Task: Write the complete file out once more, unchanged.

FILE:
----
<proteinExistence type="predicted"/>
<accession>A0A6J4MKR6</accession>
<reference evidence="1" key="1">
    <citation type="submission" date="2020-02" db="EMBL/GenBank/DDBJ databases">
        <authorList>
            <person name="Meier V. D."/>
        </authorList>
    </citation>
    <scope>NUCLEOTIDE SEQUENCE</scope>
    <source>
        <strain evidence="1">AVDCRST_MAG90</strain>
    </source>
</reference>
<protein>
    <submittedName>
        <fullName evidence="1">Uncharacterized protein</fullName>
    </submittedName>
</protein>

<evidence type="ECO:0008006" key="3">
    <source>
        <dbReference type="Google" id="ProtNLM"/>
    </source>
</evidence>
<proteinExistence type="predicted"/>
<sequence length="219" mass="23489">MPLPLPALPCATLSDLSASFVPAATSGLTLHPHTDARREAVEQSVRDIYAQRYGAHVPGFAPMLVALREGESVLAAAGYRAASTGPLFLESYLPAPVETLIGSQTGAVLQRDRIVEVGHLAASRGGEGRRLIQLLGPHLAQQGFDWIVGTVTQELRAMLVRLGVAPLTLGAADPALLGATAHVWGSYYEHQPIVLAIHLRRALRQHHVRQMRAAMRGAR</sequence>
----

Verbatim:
<proteinExistence type="predicted"/>
<accession>A0A6J4MKR6</accession>
<reference evidence="1" key="1">
    <citation type="submission" date="2020-02" db="EMBL/GenBank/DDBJ databases">
        <authorList>
            <person name="Meier V. D."/>
        </authorList>
    </citation>
    <scope>NUCLEOTIDE SEQUENCE</scope>
    <source>
        <strain evidence="1">AVDCRST_MAG90</strain>
    </source>
</reference>
<protein>
    <submittedName>
        <fullName evidence="1">Uncharacterized protein</fullName>
    </submittedName>
</protein>

<evidence type="ECO:0008006" key="3">
    <source>
        <dbReference type="Google" id="ProtNLM"/>
    </source>
</evidence>
<proteinExistence type="predicted"/>
<sequence length="219" mass="23489">MPLPLPALPCATLSDLSASFVPAATSGLTLHPHTDARREAVEQSVRDIYAQRYGAHVPGFAPMLVALREGESVLAAAGYRAASTGPLFLESYLPAPVETLIGSQTGAVLQRDRIVEVGHLAASRGGEGRRLIQLLGPHLAQQGFDWIVGTVTQELRAMLVRLGVAPLTLGAADPALLGATAHVWGSYYEHQPIVLAIHLRRALRQHHVRQMRAAMRGAR</sequence>